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Julian Thomas Health Center part of larger vision for neighborhood, city

Julian Thomas Health Center part of larger vision for neighborhood, city


RACINE — The basement at Julian Thomas Elementary School looks as you’d expect a century-old basement to look.

But when Mayor Cory Mason gives a walk-through, he sees what it’ll become within the next six months if all goes according to plan.

Once the cream brick is cleaned, the floors leveled and hopefully some of the arches preserved, the 5,000 square-foot basement will be able to provide health care to thousands of low-income Racine County residents, and hopefully be designated a Federally Qualified Health Center.

It’s also part of a larger vision for improving education, health and community services in the Lincoln-King neighborhood.

Mason and other partners in the project met with Wisconsin Department of Health Services Secretary-Designee Andrea Palm to discuss the project and what can be done at the state level to ensure its success.

A work in progress

In early May, the Racine Unified School District, Racine County and the City of Racine announced they were collaborating to build a health clinic at Julian Thomas, 930 Dr. Martin Luther King Jr. Drive, and that the city Health Department had submitted an application to have it designated an FQHC.

That designation means the facility would qualify to receive funds from the federal Health Resources and Service Administration’s Health Center Program for providing primary care in an underserved area. Racine is the largest city in Wisconsin, and one of the largest in the Midwest, without an FQHC according to Mason.

The proposed plans, which are awaiting approval from the state Department of Safety and Professional Professional Services, show the entrance to the clinic would be the door facing Dr. Martin Luther King Jr. Drive. A security door would separate the building entrance from the rest of the school and have an elevator to the basement for handicapped access.

Downstairs, the plans for the facility include four primary care examination rooms, two dental exam rooms, a health education room and offices for a case manager and social worker.

The buildout is scheduled to begin this summer. RUSD spokesperson Stacy Tapp said once the plans are approved at the state level, the project will be put up for bid.

The city expects to receive a response to its FQHC application by late August or early September. If approved, the center would need to open by 2020.

During her visit to Julian Thomas on Thursday, Palm also was given a tour of the large lot owned by the city north of the school. Mason said that in the not-too-distant future, the hope is to open an even larger health facility on that lot.

“There’s a few thousand people who could be served in the basement down here (at Julian Thomas),” said Mason. “There are 41,000 people just in the two zip codes (closest to Julian Thomas) that would be eligible for these services, so we know the need is substantial.”

The grand vision is that the health care center, Julian Thomas and the Dr. Martin Luther King Jr. Community Center, 1134 Dr. Martin Luther King Drive, located just north of the empty lot, would be connected to provide services to the community.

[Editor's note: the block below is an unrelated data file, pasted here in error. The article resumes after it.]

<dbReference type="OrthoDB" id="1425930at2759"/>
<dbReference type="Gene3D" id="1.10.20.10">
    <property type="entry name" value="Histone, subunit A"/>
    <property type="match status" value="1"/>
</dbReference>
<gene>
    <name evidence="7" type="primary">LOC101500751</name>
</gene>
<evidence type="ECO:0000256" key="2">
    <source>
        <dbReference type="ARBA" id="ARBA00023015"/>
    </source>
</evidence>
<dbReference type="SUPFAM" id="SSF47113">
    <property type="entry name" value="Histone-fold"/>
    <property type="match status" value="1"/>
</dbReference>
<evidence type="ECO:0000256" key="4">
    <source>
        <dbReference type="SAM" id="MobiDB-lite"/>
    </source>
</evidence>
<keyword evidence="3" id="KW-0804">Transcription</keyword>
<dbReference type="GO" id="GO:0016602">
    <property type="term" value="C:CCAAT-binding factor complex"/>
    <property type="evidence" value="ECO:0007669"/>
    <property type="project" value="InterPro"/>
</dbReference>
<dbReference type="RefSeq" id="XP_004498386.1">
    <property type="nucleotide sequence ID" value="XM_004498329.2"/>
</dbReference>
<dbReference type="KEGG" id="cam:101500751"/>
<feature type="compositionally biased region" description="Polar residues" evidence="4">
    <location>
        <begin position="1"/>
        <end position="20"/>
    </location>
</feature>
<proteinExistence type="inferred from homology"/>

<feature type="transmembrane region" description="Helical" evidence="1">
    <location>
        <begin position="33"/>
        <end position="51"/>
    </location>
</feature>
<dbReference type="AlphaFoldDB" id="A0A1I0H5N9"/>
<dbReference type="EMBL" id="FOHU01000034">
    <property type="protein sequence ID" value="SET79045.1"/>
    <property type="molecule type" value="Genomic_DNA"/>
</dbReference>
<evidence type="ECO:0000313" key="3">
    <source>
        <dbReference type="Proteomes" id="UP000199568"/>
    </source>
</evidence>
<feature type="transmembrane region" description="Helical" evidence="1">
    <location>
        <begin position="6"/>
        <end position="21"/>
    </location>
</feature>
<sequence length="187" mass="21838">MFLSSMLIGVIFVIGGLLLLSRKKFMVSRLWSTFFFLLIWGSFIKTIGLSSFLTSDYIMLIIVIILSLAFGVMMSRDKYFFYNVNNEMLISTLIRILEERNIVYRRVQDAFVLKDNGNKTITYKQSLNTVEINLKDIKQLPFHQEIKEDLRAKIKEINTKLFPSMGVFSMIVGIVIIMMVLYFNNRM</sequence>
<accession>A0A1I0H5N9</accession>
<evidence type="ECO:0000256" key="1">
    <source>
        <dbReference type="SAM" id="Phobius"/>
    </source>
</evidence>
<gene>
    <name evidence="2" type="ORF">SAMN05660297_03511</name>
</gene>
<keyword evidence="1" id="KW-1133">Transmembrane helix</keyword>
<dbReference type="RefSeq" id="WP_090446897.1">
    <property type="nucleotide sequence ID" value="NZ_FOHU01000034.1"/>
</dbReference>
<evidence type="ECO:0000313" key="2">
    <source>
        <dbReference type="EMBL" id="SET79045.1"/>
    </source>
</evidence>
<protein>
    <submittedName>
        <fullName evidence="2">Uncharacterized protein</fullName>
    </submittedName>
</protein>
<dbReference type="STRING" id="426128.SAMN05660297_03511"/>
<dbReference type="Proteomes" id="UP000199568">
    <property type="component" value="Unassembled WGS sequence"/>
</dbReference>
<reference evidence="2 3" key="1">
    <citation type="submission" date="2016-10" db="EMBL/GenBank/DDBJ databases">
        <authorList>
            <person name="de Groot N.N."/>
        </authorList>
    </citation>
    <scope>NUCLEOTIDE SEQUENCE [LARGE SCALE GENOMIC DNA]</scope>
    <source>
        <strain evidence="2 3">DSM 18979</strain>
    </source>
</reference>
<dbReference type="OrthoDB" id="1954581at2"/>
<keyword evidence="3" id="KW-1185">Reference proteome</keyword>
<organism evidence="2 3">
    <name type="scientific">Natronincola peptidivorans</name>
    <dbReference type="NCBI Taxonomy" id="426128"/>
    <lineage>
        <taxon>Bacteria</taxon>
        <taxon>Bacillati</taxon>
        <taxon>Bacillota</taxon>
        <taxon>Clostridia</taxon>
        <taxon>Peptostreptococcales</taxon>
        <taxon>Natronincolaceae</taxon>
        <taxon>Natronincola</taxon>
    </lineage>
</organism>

“That could really have a positive impact,” said Mason. “Twinned with a community school (Julian Thomas) and the King Center, we think the nexus of those three institutions, working collaboratively, could really move the needle on poverty, and health outcomes and educational outcomes, for the neighborhood here.”

Setting up for success

In addition to giving Palm the lay of the land, the group discussed how the state Department of Health Services could help the project succeed.

One big component Palm discussed is Medicaid expansion, which her office estimates would give an additional 3,000 Racine County coverage under Medicaid, which is accepted at FQHCs.

“We would get more participation, get more reimbursements and, more importantly, better health outcomes,” Mason said.

The Medicaid reimbursement from the federal government would save the state about $324.5 million, according to Palm’s office, which she estimated could open up an additional $35 million to invest in public health programs in Racine County.

“That’s not two nickels in a cup of coffee,” said Palm “That’s real money for a community like this.”

One initiative she and Mason highlighted would be remediation of lead paint in older homes. The Finance and Personnel Committee on Monday recommended the City Council approve a request from the city Health Department to apply for $4 million from Housing and Urban Development to address lead paint in the community.

“After Flint, everybody talked about the lead pipes, but in this community a far greater threat in terms of human health around lead is around older homes and lead paint,” said Mason. “That’s a critical component of a program that goes underfunded every year in the City of Racine.”

Gov. Tony Evers has stated he plans to push for Medicaid expansion in 2020. Prominent Republicans, including Assembly Speaker Robin Vos, have argued they don’t want the estimated 82,000 who would qualify added to the state’s BadgerCare public health-care program and would prefer they remain in the private insurance market.


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Christina Lieffring covers the City of Racine and the City of Burlington and is a not-bad photographer. In her spare time she tries to keep her plants and guinea pigs alive and happy.

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